Kick-Ass, the comic book series that birthed a pair of R-rated blockbusters, is casting a vote for diversity with its forthcoming relaunch. Series co-creator Mark Millar revealed to the Hollywood Reporter Wednesday that the new Kick-Ass is ditching its nerdy male title character in favor of what he promises will be a "completely different take" on the Kick-Ass story.

"Comics is not short of white males aged around 30; that demographic seems pretty well catered for in popular culture," Millar told THR. "I don't think many blonde white guys around 30 feel under-represented when they pick up a comic or watch a movie. Being older or younger or female or African-American just seems more interesting to me as a writer because this character is quite unique and opens up story possibilities that haven't been tried in almost eighty years of superhero fiction." 

Though Millar didn’t have much to offer as far as plot or additional characters, he did add that he hopes to rebuild Kick-Ass as a James Bond-esque "legacy character" that reinvents itself whenever the time feels right to do so. "Every four volumes or so I want a different person in the mask," Millar said. "Sometimes it might even only last a single volume or even a single issue."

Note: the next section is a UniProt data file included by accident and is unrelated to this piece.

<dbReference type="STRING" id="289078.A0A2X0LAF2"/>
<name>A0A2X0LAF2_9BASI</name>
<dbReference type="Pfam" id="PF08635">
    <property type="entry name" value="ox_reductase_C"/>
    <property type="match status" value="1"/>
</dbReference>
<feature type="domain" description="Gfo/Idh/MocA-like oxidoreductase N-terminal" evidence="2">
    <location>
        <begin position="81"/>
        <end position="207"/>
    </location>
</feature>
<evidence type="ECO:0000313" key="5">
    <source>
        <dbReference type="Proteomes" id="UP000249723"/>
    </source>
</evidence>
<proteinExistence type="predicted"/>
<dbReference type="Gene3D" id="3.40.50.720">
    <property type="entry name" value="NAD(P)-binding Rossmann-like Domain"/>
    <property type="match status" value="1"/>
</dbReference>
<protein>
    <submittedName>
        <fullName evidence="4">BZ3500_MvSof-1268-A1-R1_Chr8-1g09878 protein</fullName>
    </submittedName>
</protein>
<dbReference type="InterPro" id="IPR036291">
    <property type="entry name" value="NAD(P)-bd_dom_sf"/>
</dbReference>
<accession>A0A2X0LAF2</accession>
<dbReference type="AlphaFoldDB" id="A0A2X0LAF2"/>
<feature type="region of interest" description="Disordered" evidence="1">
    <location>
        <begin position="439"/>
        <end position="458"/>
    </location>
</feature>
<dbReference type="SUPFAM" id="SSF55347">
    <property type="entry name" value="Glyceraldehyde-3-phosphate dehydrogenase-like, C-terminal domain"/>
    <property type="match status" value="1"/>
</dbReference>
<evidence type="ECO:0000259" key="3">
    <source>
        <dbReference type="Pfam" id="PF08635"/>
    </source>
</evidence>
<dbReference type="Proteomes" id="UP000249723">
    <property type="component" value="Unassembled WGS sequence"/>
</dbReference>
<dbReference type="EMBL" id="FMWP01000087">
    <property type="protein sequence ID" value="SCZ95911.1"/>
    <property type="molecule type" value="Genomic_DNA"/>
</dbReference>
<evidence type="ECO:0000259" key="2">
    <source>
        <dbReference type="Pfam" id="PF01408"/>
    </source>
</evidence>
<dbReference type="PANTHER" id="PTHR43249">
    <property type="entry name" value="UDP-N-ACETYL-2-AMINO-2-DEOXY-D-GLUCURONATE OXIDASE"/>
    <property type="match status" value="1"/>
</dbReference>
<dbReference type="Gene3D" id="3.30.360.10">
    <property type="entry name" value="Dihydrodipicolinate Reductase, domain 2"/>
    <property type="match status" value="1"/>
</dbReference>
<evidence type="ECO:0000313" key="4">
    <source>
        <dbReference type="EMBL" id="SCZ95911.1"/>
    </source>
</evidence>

The original Kick-Ass series centered on Dave Lizewski, an otherwise boring AF teenager who takes it upon himself to morph into a makeshift superhero. The only catch? This series is more grounded than, say, X-Men, meaning that all the violence (and citywide damage and what not) has real-life consequences. Hence the film adaptation's well-earned R rating.

"I really just missed Kick-Ass," Millar said of his decision to revisit the series. "It was a funny book because it was about a guy who had no powers, no gadgets, and wasn't very good and yet it was massive. We had two movies in our first five years, games merchandise, and so on." Perhaps that's Millar's way of saying the relaunched series is setting the stage for Kick-Ass 3?

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